It is important to guarantee that results expressing the GM content are reliable, comparable and fulfil the requirements of existing EU legislation. The use of different measurement units to express a GM content, the appearance of new analytical methods that do not require a calibrant and the composite EU legislation on GMOs have triggered the need for a document to clarify how to obtain reliable and comparable results.
For this guidance document, past and current EU legislations have been reviewed with a special emphasis on what is meant by 'GM percentage' in the different legal texts. The metrological traceability of measurement results and the currently available guidance are explained and summarised. The particular case of botanical impurities and the genetic constitution of GM seeds are described and illustrated to better understand the complexity hidden behind this type of analysis. An overview of the different analytical methods based on DNA measurements and used for the expression of quantitative GM content results is provided, including the use of new techniques based on digital PCR (dPCR).
A measuring system that allows for comparing results by making them traceable to the same reference system has been elaborated in detail. Needs and tools are described and a solution has been proposed to convert results expressing GM content to the required measurement unit, whenever this is needed.
By following these recommendations, results obtained in GM copy number per haploid genome equivalent (cp/HGE) by dPCR can be converted into mass fraction percentage and compared to the results obtained by quantitative PCR (qPCR) either with a calibrant certified for its GM mass fraction or with a calibrant certified for its GM purity.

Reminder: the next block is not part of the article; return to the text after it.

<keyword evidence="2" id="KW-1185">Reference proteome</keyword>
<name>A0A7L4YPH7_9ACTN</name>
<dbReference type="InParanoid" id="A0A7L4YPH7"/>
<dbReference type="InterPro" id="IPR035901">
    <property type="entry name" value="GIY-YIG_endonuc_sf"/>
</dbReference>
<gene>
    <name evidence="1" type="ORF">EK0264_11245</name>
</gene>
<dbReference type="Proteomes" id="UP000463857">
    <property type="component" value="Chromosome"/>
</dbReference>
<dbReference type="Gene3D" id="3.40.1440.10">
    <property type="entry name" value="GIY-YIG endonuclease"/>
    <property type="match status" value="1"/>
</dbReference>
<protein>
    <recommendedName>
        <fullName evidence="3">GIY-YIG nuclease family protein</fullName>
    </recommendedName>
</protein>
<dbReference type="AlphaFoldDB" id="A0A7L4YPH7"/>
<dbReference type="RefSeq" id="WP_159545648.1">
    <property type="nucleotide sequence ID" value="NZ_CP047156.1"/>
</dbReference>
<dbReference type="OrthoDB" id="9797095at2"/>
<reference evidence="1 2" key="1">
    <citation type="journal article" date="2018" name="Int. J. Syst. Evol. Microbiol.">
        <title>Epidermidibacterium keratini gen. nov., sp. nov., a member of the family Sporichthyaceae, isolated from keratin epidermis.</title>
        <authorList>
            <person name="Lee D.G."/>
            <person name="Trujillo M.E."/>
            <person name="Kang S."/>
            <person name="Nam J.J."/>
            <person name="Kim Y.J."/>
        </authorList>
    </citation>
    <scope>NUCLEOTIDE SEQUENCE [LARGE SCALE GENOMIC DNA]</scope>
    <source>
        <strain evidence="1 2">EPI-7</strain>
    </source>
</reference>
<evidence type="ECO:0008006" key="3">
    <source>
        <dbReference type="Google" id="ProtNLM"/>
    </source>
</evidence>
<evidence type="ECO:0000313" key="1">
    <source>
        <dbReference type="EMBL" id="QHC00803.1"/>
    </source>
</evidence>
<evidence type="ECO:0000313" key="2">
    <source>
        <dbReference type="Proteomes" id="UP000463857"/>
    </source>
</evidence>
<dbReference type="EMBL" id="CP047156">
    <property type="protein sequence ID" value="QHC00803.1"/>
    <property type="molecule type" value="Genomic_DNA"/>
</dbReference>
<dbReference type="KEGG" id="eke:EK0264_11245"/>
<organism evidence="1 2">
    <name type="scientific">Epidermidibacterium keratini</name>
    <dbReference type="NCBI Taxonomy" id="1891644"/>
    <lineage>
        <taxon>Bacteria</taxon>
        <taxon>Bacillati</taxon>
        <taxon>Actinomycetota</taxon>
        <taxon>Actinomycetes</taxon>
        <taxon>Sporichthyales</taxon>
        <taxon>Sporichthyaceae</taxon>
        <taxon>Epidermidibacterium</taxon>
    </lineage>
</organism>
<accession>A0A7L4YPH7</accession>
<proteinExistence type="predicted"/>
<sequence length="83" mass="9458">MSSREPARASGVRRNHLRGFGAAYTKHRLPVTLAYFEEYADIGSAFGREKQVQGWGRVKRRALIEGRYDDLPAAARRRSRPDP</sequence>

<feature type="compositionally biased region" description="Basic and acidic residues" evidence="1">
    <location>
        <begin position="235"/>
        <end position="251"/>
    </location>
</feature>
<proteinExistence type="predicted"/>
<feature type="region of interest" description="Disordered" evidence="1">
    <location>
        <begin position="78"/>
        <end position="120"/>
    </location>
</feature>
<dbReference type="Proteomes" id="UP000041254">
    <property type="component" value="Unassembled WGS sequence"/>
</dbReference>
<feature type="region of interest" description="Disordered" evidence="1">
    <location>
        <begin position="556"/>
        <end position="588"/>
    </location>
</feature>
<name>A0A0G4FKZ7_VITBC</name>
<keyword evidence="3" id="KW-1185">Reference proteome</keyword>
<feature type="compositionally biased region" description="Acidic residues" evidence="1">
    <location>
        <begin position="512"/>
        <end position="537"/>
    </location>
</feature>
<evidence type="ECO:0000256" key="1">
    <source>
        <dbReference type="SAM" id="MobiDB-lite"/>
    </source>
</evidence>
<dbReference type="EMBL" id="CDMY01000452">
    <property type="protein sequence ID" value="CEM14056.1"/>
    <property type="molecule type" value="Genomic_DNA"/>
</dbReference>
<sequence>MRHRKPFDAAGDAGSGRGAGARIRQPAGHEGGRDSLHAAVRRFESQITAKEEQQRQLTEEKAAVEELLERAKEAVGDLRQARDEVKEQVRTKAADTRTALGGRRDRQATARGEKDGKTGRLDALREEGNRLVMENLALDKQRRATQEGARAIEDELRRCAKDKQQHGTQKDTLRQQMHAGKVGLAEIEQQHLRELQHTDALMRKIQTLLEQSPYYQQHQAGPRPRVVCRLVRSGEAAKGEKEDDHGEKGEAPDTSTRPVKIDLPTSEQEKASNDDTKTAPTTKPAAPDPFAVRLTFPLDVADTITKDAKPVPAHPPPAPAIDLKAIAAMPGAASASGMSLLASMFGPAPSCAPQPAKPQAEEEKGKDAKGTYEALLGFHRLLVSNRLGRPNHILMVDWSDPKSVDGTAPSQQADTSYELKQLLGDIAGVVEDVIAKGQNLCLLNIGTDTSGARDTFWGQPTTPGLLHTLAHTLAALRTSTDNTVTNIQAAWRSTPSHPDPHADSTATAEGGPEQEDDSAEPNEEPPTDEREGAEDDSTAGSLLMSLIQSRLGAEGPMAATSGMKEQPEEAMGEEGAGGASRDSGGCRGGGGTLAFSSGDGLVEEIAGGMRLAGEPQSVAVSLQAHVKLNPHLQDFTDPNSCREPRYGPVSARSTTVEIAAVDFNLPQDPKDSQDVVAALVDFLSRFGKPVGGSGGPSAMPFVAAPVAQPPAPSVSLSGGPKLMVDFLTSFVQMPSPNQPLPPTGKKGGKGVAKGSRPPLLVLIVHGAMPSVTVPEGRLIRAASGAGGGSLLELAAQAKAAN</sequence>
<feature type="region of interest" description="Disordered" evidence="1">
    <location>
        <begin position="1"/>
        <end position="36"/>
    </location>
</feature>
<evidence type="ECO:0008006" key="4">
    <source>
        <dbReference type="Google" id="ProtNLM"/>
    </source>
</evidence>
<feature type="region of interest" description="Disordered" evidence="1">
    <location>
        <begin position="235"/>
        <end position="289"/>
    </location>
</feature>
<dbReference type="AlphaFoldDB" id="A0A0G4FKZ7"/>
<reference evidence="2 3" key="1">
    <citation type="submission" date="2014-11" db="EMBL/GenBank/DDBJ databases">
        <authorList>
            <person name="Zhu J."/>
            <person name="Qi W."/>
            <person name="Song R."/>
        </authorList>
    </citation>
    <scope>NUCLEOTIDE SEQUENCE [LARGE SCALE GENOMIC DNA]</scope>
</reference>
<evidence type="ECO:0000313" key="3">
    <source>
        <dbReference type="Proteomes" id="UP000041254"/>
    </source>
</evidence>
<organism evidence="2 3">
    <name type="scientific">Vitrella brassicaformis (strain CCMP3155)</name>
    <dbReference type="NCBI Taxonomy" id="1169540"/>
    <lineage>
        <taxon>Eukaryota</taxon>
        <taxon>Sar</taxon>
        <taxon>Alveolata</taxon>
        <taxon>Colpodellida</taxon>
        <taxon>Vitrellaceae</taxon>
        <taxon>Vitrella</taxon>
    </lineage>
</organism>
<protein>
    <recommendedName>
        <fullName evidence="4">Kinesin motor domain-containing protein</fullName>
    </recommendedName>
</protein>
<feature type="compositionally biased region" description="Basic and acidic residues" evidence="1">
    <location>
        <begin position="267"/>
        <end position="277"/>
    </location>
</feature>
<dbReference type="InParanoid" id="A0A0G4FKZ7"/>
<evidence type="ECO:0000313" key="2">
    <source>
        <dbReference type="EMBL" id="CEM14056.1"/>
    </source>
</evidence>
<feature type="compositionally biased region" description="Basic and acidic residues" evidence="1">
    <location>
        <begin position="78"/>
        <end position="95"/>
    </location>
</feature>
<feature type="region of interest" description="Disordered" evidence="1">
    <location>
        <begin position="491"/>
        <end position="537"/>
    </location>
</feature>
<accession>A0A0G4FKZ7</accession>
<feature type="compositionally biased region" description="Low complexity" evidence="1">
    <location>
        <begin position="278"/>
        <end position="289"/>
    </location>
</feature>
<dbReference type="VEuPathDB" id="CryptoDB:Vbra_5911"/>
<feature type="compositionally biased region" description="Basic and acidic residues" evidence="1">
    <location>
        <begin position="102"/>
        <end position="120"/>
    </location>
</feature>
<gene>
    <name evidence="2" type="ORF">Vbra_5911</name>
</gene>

The general principle is to relate a measurement result to a GM quantity embedded in a specified certified reference material (CRM) either directly or via one single conversion factor (CF) per event. This conversion factor and its related uncertainty need to be determined precisely for each CRM batch, preferably on the pure GM CRM (100 %), using, for example, dPCR. The estimated uncertainty associated with this conversion factor must be integrated into the measurement uncertainty of the final results expressed in GM mass fraction.
CF are currently not yet established for most CRMs. CF values have been recently reported in a few pioneer dPCR studies. However, such proof of concept studies remain incomplete. Therefore, to avoid a gap between new technologies and current EU regulation, the working group recommends to launch a dedicated study to determine CF values. Such a study should involve a limited number of competent laboratories with a proven experience in dPCR. The study could be coordinated by the EURL-GMFF.